3) Ordering the Treasury department not to pay politics and not pay bondholders is not grandstanding, it responsible and will reassure the markets. You’ll see the markets settle down once they realize that they are first in line to be paid.

4) If the state-owned media and Obama team weren’t playing politics with this, you’d be right about the smear. But, Geithner is one of the smear merchants. He needs to receive what he has been dishing out. In addition, he needs to be reminded he is Treasury Secretary and his sole obligation is the full faith and credit of the US. If he won’t act responsibly, he needs to resign.

Daddy Got A Gun December 5, 2012 at 5:37 pm

I wish we had the edit button…. number 3 got garbled:

3) Ordering the Treasury department not to pay politics and TO pay bondholders is not grandstanding, it responsible and will reassure the markets. You’ll see the markets settle down once they realize that they are first in line to be paid.

Max Power December 5, 2012 at 3:03 pm

Once again, this is easy. We as taxpayers should bear the true cost of government. Since the Reagan years a big chunk of our government hasn’t been paid for. If you really believe in small government you should absolutely be in favor of raising taxes because when we’re taxed $3.5 billion every year, we will quickly come up with government programs to abolish.

Harry December 5, 2012 at 3:54 pm

Only with a Balanced Budget Amendment would your concept work.

Three Jack December 5, 2012 at 3:56 pm

BBA = debt ceiling….how’s that working out?

Harry December 5, 2012 at 4:24 pm

Let’s see. I don’t think the GOP will roll over on the debt ceiling this time.

Three Jack December 5, 2012 at 4:30 pm

Right Harry just like they stood strong last time…good luck with that misplaced optimism.

benevolus December 5, 2012 at 5:04 pm

So they are going to take the position that “we’re not going to let us borrow the money that we have already authorized”?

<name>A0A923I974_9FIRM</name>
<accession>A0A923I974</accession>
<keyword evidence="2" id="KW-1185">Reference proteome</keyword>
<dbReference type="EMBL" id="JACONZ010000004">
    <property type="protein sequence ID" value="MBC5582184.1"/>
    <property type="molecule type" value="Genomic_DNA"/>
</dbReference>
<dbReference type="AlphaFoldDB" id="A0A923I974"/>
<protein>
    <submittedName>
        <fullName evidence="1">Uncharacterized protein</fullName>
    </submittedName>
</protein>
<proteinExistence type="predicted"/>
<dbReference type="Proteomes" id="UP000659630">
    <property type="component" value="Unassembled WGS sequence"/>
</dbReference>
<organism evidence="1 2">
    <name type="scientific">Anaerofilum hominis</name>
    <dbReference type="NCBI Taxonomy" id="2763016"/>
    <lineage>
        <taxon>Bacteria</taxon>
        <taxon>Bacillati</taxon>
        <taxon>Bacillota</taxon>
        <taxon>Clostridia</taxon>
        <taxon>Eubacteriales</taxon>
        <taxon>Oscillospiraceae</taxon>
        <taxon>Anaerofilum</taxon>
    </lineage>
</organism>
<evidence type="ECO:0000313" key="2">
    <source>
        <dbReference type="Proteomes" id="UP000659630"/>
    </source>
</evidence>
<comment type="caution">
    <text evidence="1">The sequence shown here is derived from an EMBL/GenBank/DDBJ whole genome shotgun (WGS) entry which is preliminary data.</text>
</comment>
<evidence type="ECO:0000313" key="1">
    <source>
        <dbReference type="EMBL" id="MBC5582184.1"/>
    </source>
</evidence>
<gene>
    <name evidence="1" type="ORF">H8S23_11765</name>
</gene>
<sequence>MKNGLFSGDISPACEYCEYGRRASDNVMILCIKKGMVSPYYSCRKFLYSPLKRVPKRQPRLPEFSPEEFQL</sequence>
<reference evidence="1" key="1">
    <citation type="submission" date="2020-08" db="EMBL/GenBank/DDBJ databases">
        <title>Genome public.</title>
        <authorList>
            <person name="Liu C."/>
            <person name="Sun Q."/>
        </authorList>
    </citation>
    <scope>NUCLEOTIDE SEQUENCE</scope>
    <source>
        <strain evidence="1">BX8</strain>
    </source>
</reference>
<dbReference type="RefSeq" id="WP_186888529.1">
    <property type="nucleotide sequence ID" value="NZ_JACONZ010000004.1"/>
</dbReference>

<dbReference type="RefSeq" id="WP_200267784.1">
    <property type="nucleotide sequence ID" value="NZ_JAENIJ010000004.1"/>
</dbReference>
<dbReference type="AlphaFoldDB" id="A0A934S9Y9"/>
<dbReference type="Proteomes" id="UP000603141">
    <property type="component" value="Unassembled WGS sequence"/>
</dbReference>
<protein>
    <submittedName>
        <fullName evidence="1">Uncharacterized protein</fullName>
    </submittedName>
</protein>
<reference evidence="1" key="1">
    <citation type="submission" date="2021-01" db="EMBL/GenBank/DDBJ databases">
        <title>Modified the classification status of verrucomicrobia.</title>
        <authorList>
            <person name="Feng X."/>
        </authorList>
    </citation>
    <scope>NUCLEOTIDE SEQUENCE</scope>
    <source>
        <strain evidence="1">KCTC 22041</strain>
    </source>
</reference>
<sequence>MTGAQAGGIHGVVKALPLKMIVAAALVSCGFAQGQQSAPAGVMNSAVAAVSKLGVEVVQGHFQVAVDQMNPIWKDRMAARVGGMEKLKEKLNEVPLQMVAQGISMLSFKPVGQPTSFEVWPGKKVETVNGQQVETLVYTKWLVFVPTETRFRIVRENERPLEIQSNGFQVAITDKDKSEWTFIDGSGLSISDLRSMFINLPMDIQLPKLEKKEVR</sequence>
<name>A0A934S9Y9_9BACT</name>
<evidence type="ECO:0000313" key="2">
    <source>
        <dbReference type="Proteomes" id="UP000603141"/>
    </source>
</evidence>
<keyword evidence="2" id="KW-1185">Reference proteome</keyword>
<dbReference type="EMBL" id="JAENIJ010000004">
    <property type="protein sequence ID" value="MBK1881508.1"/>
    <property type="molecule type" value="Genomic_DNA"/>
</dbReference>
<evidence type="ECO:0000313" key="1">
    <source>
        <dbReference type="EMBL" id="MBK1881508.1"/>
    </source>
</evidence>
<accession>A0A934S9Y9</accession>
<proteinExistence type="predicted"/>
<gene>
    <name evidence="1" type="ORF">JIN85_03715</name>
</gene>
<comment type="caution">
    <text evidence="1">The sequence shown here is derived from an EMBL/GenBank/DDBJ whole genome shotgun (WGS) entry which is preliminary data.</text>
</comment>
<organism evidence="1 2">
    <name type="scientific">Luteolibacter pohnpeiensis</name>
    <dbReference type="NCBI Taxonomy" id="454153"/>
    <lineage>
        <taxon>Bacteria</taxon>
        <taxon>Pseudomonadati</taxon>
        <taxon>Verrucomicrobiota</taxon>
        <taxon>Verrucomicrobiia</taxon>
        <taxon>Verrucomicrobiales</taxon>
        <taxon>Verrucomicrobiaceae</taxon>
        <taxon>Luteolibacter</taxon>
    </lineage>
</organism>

Good luck with that.

Harry December 5, 2012 at 5:10 pm

Where did they authorize it? There’s been no approved budget in almost 3 years.

benevolus December 5, 2012 at 6:32 pm

Are you suggesting that President Obama is operating outside the law by spending money that has not been authorized?

Harry December 5, 2012 at 7:02 pm

The U.S. Constitution (Article I, section 9, clause 7) states that “[n]o money shall be drawn from the Treasury, but in Consequence of Appropriations made by Law; and a regular Statement and Account of Receipts and Expenditures of all public Money shall be published from time to time.”

No Obama budget has been approved by Congress. Instead, they’ve been operating on stopgap appropriations bills. IMHO, authorizing an emergency stopgap is not sufficient grounds to justify the raising of the debt ceiling. Congress should refuse to enable further appropriations until a plan is in place to eliminate the deficit. This may involve higher taxes and less spending. They set up the fiscal cliff to perpetuate this illusion, but now they’re set to kick the can down the road once again.

This will not end well.

benevolus December 5, 2012 at 8:23 pm

Ahh, so they did authorize the spending. I thought so.

seenbetrdayz December 5, 2012 at 7:49 pm

Are you suggesting that you didn’t know?

Max Power December 5, 2012 at 5:50 pm

I’m sorry Harry but you’re wrong. In 1980 adjusted for inflation the Federal Government spent about 7100 per capita and took in about 7000. The concept of tax and spend constrained the government’s growth. Now we spend almost $12,000 per capita and take in only $8000. If you can get $12000 worth of services for $8000 wouldn’t you ask for more?

Daddy Got A Gun December 5, 2012 at 6:33 pm

I wish our “leaders” would describe the situation in those terms. “Now we spend almost $12,000 per capita and take in only $8000.” Its simple, relatable, and understandable.